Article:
6 ways to slim down Foundation CSS file size

ZURB’s Foundation framework is awesome.  It is responsive, beautiful, SASSy, and easy to learn.

I remember the first time I generated Foundation CSS from SCSS. I was migrating my old hand-written, non-responsive, non-mobile styles from an old site to Foundation. There weren’t a lot of styles and it was about 2 days’ worth of effort. I was surprised to see that the resulting CSS output was 300+ kb. Even after minimizing, it is still 100kb and still too big considering the styles must be downloaded fully to render my pages. I had made some elementary mistakes that first time. Since then, I have learnt a few tricks to seriously trim down the CSS output with Foundation.

1. Low-hanging fruit

There are a few really easy things we can do to start off in the right direction: turn off line comments, and minify the resulting CSS:

Make sure line comments and debug info are turned off. Comment these settings in config.rb if they exist.

#line_comments = false
#debug_info = true
#sass_options = {:debug_info => true, :sourcemap => true}

Remember to run the output CSS through a minifier. A minifier can reduce the CSS size by almost 50%! I like cssminifier.com

2. Import only the components you need

Foundation defaults to importing all components. In app.scss, the line

@import "foundation";

imports all components of Foundation (Grid, Nav, Sub-nav, etc). Comment the line out or remove it, and then selectively import only the component you use. For example, if I only need the block grid, buttons, and grid components, I would have the following import statement:

// @import "foundation";
@import "foundation/components/block-grid",

3. Use semantic classes

Semantic classes are Foundation mixins that give meanings to components. They are documented under the heading “Semantic Markup with Sass” within Foundation documentation. For example, the Side Nav component provides the mixin side-nav() to create Side Nav semantic classes.

Using semantic classes alone does not reduce the size of the output CSS. The default HTML classes should be disabled so that presentational classes are not generated in the output CSS. Doing this will prevent certain styles in components that are never used in your design from appearing in your output CSS thus reducing its size. The styles that you do use will appear in the output CSS courtesy of the semantic classes you defined. An example

.roundbutton {
  @include button($bg:#fff, $radius:1000px);
  border: solid 1px #dbcbb6;

The final CSS will include the roundbutton class, but not the usual button, radius, round, secondary, etc classes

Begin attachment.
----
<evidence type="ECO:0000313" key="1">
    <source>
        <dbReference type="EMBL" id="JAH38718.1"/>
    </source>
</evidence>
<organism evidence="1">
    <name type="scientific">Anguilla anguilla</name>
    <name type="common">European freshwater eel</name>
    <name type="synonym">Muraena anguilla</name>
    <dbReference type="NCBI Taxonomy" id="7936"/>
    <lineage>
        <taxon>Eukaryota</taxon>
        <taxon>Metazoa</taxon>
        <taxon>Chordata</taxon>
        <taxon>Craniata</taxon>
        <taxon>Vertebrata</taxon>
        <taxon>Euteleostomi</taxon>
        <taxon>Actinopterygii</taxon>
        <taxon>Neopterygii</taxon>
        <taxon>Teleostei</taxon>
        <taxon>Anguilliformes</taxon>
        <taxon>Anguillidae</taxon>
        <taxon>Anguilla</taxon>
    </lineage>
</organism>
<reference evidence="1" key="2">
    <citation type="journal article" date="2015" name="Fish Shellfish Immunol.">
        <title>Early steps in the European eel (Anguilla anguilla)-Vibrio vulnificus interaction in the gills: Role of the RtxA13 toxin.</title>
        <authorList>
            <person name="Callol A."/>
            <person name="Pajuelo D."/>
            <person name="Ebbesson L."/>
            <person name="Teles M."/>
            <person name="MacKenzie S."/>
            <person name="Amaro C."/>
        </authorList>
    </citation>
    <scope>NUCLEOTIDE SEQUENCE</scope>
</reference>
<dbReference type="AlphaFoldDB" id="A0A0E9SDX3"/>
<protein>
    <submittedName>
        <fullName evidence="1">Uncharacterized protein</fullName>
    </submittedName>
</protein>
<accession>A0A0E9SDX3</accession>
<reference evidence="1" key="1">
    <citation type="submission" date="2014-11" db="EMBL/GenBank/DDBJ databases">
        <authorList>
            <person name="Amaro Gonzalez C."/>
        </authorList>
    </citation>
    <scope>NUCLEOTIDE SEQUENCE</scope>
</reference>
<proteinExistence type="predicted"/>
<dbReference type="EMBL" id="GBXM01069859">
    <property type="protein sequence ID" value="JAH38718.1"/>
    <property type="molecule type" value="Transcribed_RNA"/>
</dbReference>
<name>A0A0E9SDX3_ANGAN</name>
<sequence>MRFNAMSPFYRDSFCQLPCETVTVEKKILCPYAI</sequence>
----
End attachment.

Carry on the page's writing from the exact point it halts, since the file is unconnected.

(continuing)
To disable the default HTML classes, edit _settings.scss to set:

$include-html-classes: false

For those components that you really want default HTML classes for, you can enable them one by one. For example, to enable grid default HTML classes, do:

$include-html-grid-classes: true

If you do not require styles for printing, then disable printing classes by:

$include-print-styles: false;

4. Hand-optimize Typography

The Typography component is almost always required, but there are styles in typography that are unlikely to be used. For example, a shopping site is unlikely to require styles on <code>, <blockquote>, vcard, etc. Copy the _type.scss file, and delete styles not required by your site and import that file instead of the usual _type.scss file.

5. Only generate the grid classes that are in use

This is similar to 3. Use semantic classes. Ideally, only semantic grid classes are generated. If that is not possible, use the grid-column mixin to create the presentational classes required. Clone from _grid.scss and remove classes if semantic classes and the grid-column mixin is insufficient to give you the classes you need. The pull, push, offset classes take up a lot of bytes and are rarely used. Rarely does a site use all of the small, medium, large, xlarge, xxlarge classes. Why not remove the unused ones?

6. Disable unused visibility classes

The _settings.scss includes flags to control generation of visibility classes for tables, classes for backwards compatibility with legacy visibility, and classes for accessibility. If you don’t use them, you can disable them in the final output.

$include-table-visibility-classes: false;  // set to false if tables visibility classes are not used
$include-legacy-visibility-classes: false;  // set to false if Foundation 4 visibility behaviour is not required
$include-accessibility-classes: false;  // set to false if accessibility classes are not used

If you don’t use orientation targeting and print targeting, remove them (clone visibility.scss and comment out those classes).

Putting it all together

I applied all of the above and the final CSS size was down from 310k to 64k before minimizing. After minimizing, 24k. Not the slimmest, but acceptable. 🙂